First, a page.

Oct. 31, 2008 — -- Barack Obama's campaign has booted from its airplane three reporters who work for newspapers that have endorsed John McCain.
The campaign says that a limited number of seats forced it to make the tough decision of which journalists would be permitted to follow the Democratic presidential candidate in the last four days of the campaign, but the papers are calling foul, claiming they were targeted for their editorial-page positions and kicked off while nonpolitical publications like Glamour and Jet magazines remained on board.
Eliminated from the plane's traveling press were the Washington Times, the New York Post and the Dallas Morning News.
"It feels like the journalistic equivalent of redistributing the wealth," said John Solomon, executive editor of the Washington Times.
"We paid all along to travel and cover Obama. This is a matter of basic fairness. We've committed a lot of resources and have been covering Obama since the beginning. By the campaign's own admission our reporter has done a fair job," he said.
"We've covered him since 2007 and paid our dues. By the numbers we've covered Obama longer and given more coverage to him than many of the other people who were given seats. Our readers are mostly from Virginia, an important battleground state. He's not punishing us, he is punishing them," Solomon said.
The Times is one of the most-read news Web sites in the country and has one of the highest circulations in Virginia, Solomon said. He said the paper would fly its reporters on its own to continue coverage.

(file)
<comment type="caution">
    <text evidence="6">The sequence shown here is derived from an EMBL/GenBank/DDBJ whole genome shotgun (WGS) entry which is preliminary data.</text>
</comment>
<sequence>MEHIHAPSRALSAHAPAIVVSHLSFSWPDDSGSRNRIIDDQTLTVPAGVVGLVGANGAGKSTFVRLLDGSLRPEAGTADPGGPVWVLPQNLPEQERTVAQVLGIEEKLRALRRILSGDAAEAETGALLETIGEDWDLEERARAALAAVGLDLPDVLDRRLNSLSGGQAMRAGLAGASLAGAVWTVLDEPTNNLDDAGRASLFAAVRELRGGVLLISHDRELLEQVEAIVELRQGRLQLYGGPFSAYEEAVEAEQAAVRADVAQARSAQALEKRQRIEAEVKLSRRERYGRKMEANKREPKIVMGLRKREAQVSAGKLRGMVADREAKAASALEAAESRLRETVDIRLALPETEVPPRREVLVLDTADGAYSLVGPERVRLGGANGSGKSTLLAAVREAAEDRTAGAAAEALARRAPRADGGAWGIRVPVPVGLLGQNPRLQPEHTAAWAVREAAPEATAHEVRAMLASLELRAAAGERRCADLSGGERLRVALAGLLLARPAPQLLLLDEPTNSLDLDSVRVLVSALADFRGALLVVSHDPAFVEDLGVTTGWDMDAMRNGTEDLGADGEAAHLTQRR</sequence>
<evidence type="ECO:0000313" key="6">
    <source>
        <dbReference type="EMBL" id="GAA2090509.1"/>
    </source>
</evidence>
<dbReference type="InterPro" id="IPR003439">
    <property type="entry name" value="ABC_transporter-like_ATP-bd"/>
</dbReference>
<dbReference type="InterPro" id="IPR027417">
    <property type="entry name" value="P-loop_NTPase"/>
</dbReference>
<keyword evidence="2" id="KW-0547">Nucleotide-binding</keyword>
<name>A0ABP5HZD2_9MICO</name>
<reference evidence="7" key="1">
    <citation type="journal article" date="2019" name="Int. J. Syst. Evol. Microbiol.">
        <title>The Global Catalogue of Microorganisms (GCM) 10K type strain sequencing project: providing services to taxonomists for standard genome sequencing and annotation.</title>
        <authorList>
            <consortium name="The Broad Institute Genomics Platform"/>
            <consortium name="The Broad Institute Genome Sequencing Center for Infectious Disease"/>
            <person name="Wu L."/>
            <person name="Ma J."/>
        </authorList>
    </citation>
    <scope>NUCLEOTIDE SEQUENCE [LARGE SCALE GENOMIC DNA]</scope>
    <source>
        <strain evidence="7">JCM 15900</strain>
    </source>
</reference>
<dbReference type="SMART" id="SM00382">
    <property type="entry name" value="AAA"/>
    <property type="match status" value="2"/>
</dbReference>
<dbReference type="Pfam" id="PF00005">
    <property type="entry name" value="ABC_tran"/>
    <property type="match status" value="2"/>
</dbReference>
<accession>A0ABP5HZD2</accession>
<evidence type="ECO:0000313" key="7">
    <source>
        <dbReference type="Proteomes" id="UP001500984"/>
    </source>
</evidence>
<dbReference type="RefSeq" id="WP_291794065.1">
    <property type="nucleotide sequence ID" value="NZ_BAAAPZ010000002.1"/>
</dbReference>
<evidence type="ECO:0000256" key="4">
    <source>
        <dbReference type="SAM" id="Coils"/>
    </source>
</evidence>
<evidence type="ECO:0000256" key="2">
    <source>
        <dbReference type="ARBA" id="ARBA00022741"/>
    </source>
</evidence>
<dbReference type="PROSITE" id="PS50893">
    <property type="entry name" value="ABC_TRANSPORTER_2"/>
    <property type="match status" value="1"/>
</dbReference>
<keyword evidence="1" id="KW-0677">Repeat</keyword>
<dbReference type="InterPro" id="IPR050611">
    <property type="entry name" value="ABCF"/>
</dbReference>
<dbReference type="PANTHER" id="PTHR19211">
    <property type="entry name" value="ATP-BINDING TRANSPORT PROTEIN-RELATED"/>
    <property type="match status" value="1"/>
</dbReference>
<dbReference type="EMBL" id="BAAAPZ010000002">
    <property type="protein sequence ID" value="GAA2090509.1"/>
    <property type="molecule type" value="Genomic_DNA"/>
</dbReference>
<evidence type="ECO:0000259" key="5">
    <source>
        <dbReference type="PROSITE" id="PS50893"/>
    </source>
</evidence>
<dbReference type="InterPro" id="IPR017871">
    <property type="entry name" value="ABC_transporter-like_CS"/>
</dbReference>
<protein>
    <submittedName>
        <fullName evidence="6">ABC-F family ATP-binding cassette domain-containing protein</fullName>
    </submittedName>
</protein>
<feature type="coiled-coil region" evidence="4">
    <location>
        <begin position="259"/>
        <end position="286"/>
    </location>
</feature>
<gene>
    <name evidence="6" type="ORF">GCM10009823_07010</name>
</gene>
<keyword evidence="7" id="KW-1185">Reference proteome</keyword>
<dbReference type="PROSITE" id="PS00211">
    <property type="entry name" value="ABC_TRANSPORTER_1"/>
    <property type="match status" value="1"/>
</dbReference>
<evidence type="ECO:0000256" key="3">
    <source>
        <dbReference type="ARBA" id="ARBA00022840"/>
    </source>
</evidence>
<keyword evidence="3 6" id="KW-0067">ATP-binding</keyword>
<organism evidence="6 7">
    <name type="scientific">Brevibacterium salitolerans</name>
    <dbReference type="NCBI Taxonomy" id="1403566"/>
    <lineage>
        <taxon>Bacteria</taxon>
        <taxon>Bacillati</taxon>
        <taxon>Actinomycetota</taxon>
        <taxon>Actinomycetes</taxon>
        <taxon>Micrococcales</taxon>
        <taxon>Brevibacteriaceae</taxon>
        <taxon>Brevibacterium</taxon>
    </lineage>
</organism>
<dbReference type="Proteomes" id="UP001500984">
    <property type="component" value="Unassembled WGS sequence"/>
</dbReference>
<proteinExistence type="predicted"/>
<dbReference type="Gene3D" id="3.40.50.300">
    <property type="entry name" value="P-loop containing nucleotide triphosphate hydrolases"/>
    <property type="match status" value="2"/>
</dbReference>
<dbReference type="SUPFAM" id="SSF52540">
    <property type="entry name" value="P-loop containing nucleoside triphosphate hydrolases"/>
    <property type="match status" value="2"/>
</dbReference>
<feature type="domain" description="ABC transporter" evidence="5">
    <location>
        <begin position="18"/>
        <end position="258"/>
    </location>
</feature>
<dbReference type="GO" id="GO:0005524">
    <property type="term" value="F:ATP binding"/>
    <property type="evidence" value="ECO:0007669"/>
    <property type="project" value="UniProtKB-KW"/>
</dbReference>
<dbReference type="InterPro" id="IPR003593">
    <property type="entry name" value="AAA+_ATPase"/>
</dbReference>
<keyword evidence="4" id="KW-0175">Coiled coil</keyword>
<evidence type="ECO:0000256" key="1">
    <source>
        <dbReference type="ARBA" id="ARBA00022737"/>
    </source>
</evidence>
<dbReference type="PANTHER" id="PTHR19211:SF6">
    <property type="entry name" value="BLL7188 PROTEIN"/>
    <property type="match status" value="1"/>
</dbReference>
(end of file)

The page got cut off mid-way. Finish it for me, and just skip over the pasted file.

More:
In the final days of a campaign, it is not uncommon for journalists to be shuffled as multiple news agencies rush to get a coveted seat close to the candidate.
"Unfortunately, demand for seats on the plane during this final weekend has far exceeded supply, and because of logistical issues we made the decision not to add a second plane," said Obama campaign senior adviser Anita Dunn.
"This means we've had to make hard and unpleasant for all concerned decisions about limiting some news organizations and in some cases not being in a position to offer space to news organizations altogether," she said.
Glamour and Ebony Remain on Obama Plane
The Dallas Morning News, which has a daily circulation of about 300,000, acknowledged that it had not been covering the campaign as long as some other papers, but that it was discouraged to learn that magazines like Glamour had retained their seats.
"We're protesting it and we're not happy about it," said editor Bob Mong of the Dallas Morning News. "We're not in a swing state, but given our history of outstanding political reporting, we're upset, particularly when you see guys like Glamour on board."
Mong said he had no evidence that his reporter had been ejected given the paper's editorial decision. A Morning News reporter, he said, was ejected from the campaign plane of John McCain, Obama's Republican rival, earlier in the week, but had recently gotten it back.
The Obama campaign said the decision was not based on the way Obama had been covered and pointed out that both the Wall Street Journal and Fox News, which have been critical of Obama, had retained their seats.
The campaign said it needed to make room for the Chicago Tribune and Chicago Sun-Times, but reportedly Jet and Ebony magazines have seats as well.
Col Allan, the New York Post's editor in chief, said, "We are happy to be on the outside looking in. It's what makes The New York Post special. We are not in the news business to be liked."
Journalists have complained in the past that campaigns kicked them off the planes as retribution for their coverage.
In 2004, The New York Times said it was not given a seat on Air Force 2 when Vice President Dick Cheney was stumping with President Bush, because the vice president was displeased with the paper's coverage of him.